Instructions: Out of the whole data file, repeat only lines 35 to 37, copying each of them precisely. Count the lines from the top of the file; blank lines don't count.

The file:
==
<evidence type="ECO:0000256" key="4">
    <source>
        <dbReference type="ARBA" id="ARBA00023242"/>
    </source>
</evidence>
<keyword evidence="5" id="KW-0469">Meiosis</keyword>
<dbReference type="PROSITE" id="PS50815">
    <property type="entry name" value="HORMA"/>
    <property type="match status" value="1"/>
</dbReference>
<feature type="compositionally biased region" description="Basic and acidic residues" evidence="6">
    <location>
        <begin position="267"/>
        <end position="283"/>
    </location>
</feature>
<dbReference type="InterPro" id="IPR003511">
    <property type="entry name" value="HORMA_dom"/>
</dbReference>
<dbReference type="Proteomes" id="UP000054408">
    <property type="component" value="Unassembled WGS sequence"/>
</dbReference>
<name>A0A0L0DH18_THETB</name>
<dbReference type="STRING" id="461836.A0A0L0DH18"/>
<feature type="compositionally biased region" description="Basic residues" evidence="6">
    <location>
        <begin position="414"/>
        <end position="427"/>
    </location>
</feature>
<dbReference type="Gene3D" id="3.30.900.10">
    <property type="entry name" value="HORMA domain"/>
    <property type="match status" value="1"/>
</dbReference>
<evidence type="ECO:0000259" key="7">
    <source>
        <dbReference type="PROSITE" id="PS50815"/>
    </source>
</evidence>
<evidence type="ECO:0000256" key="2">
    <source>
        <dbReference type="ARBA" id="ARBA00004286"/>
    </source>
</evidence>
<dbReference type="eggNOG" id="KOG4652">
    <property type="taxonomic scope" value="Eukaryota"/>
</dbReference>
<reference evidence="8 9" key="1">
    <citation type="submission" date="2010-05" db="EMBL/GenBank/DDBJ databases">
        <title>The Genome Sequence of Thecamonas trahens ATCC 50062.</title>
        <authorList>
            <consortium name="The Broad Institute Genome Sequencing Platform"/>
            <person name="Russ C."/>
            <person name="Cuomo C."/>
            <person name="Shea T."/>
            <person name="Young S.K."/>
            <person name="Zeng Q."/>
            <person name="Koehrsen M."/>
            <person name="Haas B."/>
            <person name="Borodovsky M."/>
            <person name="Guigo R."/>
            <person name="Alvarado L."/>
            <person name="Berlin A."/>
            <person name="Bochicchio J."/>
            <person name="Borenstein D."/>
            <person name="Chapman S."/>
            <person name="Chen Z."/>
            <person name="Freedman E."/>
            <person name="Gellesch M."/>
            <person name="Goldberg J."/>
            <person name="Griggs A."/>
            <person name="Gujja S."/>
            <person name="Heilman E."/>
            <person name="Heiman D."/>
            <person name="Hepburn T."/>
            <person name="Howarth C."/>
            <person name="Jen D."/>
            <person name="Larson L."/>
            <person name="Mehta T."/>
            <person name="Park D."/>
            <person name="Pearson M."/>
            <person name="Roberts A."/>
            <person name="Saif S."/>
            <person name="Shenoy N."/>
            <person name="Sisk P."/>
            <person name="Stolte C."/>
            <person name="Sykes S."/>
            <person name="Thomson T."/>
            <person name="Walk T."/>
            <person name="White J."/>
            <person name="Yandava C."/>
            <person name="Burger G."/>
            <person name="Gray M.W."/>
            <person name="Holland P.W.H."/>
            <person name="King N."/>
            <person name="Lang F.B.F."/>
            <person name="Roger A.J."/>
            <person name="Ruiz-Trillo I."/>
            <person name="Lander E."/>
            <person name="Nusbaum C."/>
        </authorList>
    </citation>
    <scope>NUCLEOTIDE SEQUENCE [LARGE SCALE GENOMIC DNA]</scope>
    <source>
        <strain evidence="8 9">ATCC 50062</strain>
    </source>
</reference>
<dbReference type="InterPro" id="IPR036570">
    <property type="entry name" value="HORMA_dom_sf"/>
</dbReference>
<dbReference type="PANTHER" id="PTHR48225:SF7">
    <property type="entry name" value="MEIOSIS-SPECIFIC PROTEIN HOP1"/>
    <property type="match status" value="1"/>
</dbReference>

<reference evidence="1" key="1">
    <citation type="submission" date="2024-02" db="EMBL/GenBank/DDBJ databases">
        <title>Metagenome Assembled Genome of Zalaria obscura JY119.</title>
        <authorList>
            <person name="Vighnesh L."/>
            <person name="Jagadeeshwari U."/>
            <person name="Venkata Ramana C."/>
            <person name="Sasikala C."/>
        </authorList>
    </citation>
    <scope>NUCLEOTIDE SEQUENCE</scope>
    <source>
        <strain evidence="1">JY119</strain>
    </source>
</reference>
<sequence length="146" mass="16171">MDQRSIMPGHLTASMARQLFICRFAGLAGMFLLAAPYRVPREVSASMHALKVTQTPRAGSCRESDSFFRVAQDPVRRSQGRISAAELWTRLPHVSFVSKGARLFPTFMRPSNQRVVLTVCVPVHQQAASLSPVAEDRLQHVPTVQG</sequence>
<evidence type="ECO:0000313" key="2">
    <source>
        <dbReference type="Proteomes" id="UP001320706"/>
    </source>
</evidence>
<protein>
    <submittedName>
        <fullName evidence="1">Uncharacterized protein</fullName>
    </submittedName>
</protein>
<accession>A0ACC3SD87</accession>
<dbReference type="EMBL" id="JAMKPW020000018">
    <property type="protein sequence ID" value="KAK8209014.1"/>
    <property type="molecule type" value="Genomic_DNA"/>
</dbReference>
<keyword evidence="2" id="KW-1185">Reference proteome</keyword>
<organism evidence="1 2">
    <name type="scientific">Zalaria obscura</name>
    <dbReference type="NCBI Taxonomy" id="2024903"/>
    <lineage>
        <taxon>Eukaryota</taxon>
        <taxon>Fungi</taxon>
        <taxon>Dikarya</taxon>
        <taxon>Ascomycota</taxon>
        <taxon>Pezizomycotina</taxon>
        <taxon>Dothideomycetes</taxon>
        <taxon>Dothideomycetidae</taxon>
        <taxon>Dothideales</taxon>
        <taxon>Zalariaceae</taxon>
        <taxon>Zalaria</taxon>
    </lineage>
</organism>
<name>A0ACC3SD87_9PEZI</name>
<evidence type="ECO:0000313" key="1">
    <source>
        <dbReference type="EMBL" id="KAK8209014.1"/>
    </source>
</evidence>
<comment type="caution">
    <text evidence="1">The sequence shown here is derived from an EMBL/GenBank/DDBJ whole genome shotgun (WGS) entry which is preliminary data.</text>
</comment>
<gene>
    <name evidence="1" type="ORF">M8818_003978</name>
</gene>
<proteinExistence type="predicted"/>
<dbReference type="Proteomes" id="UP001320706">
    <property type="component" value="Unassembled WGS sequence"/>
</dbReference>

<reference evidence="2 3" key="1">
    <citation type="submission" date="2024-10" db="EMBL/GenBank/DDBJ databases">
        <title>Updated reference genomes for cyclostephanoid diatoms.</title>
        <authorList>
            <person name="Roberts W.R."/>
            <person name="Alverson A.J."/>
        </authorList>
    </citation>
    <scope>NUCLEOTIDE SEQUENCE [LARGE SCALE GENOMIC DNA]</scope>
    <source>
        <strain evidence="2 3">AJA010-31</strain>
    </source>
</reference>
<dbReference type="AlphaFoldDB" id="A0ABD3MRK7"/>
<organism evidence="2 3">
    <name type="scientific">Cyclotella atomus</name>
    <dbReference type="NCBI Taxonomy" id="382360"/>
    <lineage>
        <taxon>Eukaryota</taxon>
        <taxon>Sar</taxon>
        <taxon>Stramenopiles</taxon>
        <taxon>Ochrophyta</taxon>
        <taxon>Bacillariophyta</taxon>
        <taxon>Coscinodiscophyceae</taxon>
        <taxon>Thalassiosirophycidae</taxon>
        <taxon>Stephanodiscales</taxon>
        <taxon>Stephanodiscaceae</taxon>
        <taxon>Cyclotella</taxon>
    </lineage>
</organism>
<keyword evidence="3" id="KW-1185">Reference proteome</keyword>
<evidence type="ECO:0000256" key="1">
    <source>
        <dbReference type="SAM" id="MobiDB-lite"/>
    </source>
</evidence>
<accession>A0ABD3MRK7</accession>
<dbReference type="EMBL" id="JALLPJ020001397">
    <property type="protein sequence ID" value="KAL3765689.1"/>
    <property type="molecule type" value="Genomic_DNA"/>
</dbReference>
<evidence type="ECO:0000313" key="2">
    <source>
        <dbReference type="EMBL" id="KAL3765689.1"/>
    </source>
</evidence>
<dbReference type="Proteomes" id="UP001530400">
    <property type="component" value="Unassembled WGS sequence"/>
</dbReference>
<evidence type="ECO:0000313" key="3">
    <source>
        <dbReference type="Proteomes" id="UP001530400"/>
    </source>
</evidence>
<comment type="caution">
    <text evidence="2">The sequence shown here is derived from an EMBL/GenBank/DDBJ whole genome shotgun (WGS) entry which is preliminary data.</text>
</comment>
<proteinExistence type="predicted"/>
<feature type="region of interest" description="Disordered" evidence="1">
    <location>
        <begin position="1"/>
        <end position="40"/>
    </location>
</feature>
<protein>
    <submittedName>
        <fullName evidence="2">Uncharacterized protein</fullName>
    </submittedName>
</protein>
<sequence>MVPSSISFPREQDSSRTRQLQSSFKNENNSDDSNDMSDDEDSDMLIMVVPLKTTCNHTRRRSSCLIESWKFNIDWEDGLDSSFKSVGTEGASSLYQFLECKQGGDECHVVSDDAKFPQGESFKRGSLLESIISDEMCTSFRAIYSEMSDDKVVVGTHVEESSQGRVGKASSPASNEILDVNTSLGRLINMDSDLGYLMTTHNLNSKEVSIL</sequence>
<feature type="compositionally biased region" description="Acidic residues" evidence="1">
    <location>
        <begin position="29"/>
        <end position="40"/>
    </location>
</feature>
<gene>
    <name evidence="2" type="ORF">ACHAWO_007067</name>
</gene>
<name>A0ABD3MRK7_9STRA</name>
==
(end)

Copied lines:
<evidence type="ECO:0000259" key="7">
    <source>
        <dbReference type="PROSITE" id="PS50815"/>